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ARS Home » Midwest Area » St. Paul, Minnesota » Plant Science Research » Research » Publications at this Location » Publication #182814


item Vance, Carroll
item Miller, Susan
item GANTT, J
item Samac, Deborah - Debby

Submitted to: Meeting Abstract
Publication Type: Abstract Only
Publication Acceptance Date: 6/5/2005
Publication Date: 6/5/2005
Citation: Vance, C.P., Miller, S.S., Liu, J., Gantt, J.S., Samac, D.A. 2005. Carbon and nitrogen metabolism in legume nodules. 2005 Model Legume Congress, June 5-9, 2005, Pacific Grove, California. Paper No. S32, p. 43.

Interpretive Summary:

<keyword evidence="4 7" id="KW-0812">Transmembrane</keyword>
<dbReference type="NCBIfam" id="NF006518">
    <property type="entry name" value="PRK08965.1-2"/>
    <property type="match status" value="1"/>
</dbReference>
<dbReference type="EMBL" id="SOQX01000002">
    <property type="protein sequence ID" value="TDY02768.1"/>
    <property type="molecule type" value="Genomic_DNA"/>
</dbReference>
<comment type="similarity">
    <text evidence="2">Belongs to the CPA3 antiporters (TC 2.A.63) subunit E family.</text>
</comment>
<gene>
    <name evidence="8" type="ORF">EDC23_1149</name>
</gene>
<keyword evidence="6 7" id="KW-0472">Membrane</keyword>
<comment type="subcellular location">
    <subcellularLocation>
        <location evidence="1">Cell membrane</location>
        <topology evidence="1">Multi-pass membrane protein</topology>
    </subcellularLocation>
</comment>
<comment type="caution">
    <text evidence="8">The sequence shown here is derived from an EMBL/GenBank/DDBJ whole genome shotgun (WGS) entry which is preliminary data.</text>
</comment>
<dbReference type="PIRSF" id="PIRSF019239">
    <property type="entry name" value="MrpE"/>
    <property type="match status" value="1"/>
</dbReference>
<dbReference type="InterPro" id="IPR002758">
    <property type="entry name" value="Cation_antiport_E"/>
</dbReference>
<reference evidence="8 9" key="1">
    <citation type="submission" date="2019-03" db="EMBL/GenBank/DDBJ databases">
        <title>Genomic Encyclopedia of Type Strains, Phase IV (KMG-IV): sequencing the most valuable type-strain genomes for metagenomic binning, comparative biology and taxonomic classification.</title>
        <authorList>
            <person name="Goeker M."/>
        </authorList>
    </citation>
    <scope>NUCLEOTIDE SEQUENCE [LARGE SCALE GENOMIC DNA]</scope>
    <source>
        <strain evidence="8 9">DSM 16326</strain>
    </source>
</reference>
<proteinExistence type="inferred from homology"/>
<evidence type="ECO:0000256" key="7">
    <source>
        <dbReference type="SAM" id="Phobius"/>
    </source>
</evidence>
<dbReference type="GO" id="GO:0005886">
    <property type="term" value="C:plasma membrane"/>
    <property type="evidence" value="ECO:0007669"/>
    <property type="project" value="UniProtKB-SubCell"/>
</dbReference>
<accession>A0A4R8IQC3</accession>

Technical Abstract: Nitrogen-fixing symbiotic root nodules of legumes are model factories for carbon (C) and nitrogen (N) metabolism. Although nodules generally comprise less than 3% of legume total biomass, they can catalyze the reduction of more than 100 kg N per hectare each year. Globally, some 60-90 Tg of N2 are fixed symbiotically each year, an amazing amount considering that only a few kgs of the microbial enzyme nitrogenase are involved in catalysis. Although root nodules comprise only a small proportion of plant weight, they consume 13-28% of legume total photosynthate. This striking use of C is because reduction of N2 to NH4+ requires a substantial energy input. Based upon the average of more than 30 studies, the legume plant expends some 6-7 grams of C per gram N reduced. The biological C cost of symbiotic N2 fixation is substantially higher than the theoretical C cost due to the intrinsic complexity of the symbiotic system including nodule growth and maintenance as well as plant N and C metabolism. It is, therefore, quite apparent that integration of N and C metabolism in root nodules plays a key role in legume plant N and C cycle as well as being critical for growth and development. Many genes involved in N and C metabolism show enhanced expression in nodules as compared to roots. These genes are involved in a multiplicity of processes occurring in infected and uninfected cells. They function in providing N and C for both plant and bacterial metabolism, nodule amino acid biosynthesis, adaptation to the low O2 environment of the nodule, and nodule osmotic adjustment. Modification of selected genes may be useful in enhancing N2 fixation and legume N metabolism.